/  08.27.2020


On Wednesday evening (Aug. 26), the U.S. Department of Justice opened a federal civil rights investigation into the shooting of Jacob Blake by Kenosha, Wisconsin police officers. Fox 6 Milwaukee also reports that the shooting officer has been identified as seven-year department veteran Rusten Sheskey. Furthermore, Blake reportedly told DOJ officials “that he had a knife in his possession” when he was confronted by police.

According to Fox 6, Kenosha officers were responding to a call from a woman who said her boyfriend was trespassing on her property on Sunday (Aug. 23). Officers attempted to arrest Blake, who witnesses said had just broken up a fight. When Blake moved to get into the driver’s seat of his car, Officer Sheskey shot him seven times in the back. Blake’s three young children were sitting in the backseat.

Wisconsin Division of Criminal Investigation agents have since recovered a knife from the driver’s side floorboard of Blake’s car. No other weapons were found inside his vehicle. The Kenosha Police Department does not use body cameras and therefore no officer was wearing one. Instead, video of the horrific incident was captured by a witness.

Blake received medical attention at the scene and was transported to the Froedtert Hospital in Milwaukee. His father previously told reporters that he has “eight holes” in his body and is partially paralyzed.

All officers involved in the incident have been placed on administrative leave.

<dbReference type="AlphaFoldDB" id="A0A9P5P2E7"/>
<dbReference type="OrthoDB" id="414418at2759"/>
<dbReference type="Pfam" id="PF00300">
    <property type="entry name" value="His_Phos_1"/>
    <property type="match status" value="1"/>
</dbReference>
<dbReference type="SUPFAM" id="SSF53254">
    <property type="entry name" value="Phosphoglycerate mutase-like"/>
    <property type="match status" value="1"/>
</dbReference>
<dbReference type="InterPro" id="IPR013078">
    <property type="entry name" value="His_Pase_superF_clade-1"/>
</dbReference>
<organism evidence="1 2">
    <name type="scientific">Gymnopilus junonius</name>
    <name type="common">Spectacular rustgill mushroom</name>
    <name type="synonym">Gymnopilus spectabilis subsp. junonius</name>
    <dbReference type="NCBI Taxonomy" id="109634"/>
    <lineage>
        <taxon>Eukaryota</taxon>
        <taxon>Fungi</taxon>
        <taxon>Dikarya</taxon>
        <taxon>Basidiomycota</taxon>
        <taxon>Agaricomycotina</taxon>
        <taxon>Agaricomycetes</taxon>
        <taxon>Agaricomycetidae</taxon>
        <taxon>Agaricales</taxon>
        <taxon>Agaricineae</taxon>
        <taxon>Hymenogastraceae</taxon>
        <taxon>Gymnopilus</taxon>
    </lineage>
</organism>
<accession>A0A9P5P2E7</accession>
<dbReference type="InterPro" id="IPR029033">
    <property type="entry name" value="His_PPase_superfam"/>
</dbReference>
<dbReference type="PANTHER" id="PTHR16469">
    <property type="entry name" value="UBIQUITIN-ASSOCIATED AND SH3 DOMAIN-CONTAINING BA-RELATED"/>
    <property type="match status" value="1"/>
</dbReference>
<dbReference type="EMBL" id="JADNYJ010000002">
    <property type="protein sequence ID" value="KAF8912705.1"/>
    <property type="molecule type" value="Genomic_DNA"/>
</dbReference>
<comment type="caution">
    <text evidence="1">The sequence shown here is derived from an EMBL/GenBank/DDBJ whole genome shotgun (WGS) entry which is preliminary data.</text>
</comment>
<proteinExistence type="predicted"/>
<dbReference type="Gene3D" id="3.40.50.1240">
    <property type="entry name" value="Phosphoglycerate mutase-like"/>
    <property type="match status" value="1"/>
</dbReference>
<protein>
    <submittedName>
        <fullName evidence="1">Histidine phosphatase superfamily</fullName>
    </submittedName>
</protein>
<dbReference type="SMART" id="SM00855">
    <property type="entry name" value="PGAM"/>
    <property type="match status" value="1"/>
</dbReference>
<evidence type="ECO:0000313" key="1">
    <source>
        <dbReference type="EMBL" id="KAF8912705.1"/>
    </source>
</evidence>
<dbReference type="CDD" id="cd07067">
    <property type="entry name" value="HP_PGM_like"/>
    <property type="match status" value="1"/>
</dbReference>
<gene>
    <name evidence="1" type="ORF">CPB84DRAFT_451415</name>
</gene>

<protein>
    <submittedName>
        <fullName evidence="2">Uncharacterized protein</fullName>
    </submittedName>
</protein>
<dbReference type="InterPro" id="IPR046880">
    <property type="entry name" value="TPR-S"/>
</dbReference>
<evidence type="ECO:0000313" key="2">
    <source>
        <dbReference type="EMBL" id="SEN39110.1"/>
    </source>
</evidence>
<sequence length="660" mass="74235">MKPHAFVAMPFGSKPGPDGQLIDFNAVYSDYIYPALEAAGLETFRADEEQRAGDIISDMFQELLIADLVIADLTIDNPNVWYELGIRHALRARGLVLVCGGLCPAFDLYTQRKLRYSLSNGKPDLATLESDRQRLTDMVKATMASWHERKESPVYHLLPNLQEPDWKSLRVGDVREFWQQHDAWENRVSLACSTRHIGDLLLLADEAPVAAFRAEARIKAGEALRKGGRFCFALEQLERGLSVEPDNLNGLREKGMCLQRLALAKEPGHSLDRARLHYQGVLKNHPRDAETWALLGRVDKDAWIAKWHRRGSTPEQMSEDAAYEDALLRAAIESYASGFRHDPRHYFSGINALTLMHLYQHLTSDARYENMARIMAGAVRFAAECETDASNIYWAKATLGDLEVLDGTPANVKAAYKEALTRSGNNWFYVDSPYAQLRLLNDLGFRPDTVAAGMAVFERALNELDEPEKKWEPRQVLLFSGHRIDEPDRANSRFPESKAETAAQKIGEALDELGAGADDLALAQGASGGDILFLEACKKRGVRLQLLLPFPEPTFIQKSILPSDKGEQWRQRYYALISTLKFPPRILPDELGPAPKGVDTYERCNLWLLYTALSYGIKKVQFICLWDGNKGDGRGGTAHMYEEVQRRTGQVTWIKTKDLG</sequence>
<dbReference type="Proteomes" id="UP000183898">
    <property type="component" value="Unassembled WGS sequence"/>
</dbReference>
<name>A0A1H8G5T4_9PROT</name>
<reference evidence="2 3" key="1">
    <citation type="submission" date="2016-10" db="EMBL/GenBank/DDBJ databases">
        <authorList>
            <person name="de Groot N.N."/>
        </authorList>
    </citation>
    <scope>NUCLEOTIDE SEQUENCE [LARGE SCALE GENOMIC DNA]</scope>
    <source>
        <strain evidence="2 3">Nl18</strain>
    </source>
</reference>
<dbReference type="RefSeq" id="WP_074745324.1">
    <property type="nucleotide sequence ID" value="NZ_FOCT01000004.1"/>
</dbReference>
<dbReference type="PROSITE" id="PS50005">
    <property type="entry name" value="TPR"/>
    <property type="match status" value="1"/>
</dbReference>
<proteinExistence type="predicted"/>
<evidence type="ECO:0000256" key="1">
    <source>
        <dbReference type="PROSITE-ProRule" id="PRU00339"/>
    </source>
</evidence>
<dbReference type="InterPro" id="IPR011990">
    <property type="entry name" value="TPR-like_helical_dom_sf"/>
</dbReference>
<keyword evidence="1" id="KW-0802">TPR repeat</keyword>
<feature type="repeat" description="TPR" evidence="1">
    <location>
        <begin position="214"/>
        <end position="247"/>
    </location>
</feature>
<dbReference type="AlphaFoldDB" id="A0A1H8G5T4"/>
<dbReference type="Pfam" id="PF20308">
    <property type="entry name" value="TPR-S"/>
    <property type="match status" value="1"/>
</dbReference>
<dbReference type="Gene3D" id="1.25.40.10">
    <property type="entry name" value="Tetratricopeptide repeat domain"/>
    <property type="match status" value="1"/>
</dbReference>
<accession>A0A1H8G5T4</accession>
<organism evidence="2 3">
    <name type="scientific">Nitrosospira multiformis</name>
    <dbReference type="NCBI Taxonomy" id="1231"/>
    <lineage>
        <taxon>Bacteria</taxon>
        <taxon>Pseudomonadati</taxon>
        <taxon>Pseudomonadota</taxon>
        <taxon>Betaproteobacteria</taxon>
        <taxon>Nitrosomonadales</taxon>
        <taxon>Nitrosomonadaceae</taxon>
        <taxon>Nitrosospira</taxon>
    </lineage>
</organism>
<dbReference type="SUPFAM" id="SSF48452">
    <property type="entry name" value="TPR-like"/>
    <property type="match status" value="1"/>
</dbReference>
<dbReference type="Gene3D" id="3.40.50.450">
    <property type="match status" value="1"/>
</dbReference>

“Federal authorities are committed to investigating this matter as thoroughly and efficiently as possible,” a press release from the DOJ reads. “Along with Attorney General Kaul and District Attorney Graveley, United States Attorney Krueger and Assistant Attorney General Dreiband urged all members of the community to allow the investigation processes to develop all available evidence before rendering judgment. They also encouraged everyone to act peacefully and abide by the law.”

The investigation will be carried out by the Federal Bureau of Investigation, Wisconsin DCI and state officials and will be overseen by the Criminal Section of the Civil Rights Division and the U.S. Attorney’s Office.

After the DCI concludes its investigation, their report will be turned over to a prosecutor, the DOJ’s release adds.

“DCI aims to provide a report of the incident to the prosecutor within 30 days,” it reads. “The prosecutor then reviews the report and makes a determination about what charges, if any, are appropriate. If the prosecutor determines there is no basis for prosecution of the law enforcement officer, DCI will thereafter make the report available to the public.”

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